The squat challenge is out the window for some women who have turned their attention to their abs.

Get washboard abs with these helpful tips

Get washboard abs with these helpful tips

Washboard abs are certainly having their moment in the health and fitness industry and it's not just about banishing muffin tips, love handles and spare tyres.

You're on the question for strong, lean muscle that results in washboard abs; and here is the advice to help you get them.

Rock-hard abs, traditionally deemed a "boy" thing have now become a symbol of sexy confidence, strength and beauty for women, made only more desirable by the recent trend of celebrity ab-pics and ab-selfies.

The great news is that abs are not as elusive as we think.

Cassandra Barns, nutritionist at says, "One of the principal triggers of tummy fat is stress. Although stress is believed to cause weight loss for some people, for others it does the opposite.

"When we get stressed; stress hormones, adrenaline and cortisol are released into the body, leading to sugar and starch cravings, and ultimately excess glucose in the blood triggers insulin release, causing the glucose to be converted into fat and stored around our middles (belly)."

"I would suggest taking chromium, which is a nutrient that helps the action of insulin and could help control cravings and reduce hunger."

Quest's Chromium Picolinate, available for just £4.85 for a month's supply helps to maintain normal bloodglucose levels.

Here are a few other F ab tips from :

Avoid Muffins (obviously), cakes, chocolates, sweets and other sugary foods, as well as too much high sugar fruits like bananas, grapes and dried fruits especially raisins and dates

Avoid Refined (white) carbohydrates - i.e. white breads, pasta, white rice, pastries, pizza. These quickly break down into glucose, triggering the insulin response and fat storage. • Avoid Coffee and black ('normal') tea. Caffeine triggers the body's stress response, releasing sugars into the blood.

Avoid Alcohol. Alcohol is high in sugar.

Avoid Too many starchy vegetables. The main culprit is the potato, which, like white bread and other white carbohydrates, is quickly broken down into sugars. Others are sweet potatoes, carrots (when cooked), and parsnips. Limit yourself to just a small portion with lots of non-starchy vegetables (see below).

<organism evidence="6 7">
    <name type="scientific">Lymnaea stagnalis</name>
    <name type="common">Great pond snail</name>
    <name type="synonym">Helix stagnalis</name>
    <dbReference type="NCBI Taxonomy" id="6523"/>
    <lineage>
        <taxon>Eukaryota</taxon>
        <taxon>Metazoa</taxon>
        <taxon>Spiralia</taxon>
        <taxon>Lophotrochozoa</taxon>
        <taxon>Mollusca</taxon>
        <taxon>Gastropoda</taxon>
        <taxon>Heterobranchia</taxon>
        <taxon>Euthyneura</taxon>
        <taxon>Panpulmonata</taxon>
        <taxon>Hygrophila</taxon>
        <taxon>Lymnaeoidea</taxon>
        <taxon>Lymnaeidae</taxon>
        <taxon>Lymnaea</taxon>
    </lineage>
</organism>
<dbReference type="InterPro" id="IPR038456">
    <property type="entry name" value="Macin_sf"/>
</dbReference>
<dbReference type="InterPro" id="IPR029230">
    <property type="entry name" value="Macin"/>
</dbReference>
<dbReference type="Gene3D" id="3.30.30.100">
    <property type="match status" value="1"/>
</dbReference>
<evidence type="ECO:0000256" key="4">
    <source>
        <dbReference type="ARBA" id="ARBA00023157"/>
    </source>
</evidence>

Eat Protein-containing foods like fish, meat, lean meats (preferably organic), beans and lentils, eggs (preferably organic and free range), and unsalted raw nuts and seeds. Protein foods help to slow the digestion and absorption of sugars and starches in our foods, limiting their effect on the sugars in our blood, and helping to prevent further cravings for sweet or starchy foods. A protein-rich snack between meals - such as an oatcake with nut butter, or a handful of seeds, helps to stop us overeating at the next meal, or reaching for something sugary to boost our energy.

Eat Lots of non-starchy vegetables (i.e. everything but the ones mentioned above as 'starchy'). Go for green veg and 'cruciferous' vegetables (broccoli, cauliflower, kale, cabbage etc.) in particular, as they are very rich in nutrients and antioxidants.

Eat You can include some wholegrain carbohydrate foods - such as wholegrain rice, barley, oats, rye and especially quinoa. Quinoa is not actually a grain but a seed and has a higher protein content than most grains. Oats are particularly rich in a fibre called beta glucan, which also helps to slow the release of sugars into the blood. If you want to lose weight however, limit them to a small portion (about 1/6 of your plate) and fill up instead with lots of non-starchy vegetables as above.

Eat Low-sugar fruits such as berries, cherries and plums. Most other fruits (with the exception of grapes and bananas) are considered 'mid-sugar' and these can be consumed in moderation preferably accompanied by a source of protein, such as a tablespoon of nuts or seeds.

Eat Foods high in 'good' fats - such as oily fish, avocadoes, raw nuts and seeds and cold-pressed oils made from seeds such as flaxseeds. Fats can help slow the release of sugars into the blood and make us feel fuller, preventing cravings.

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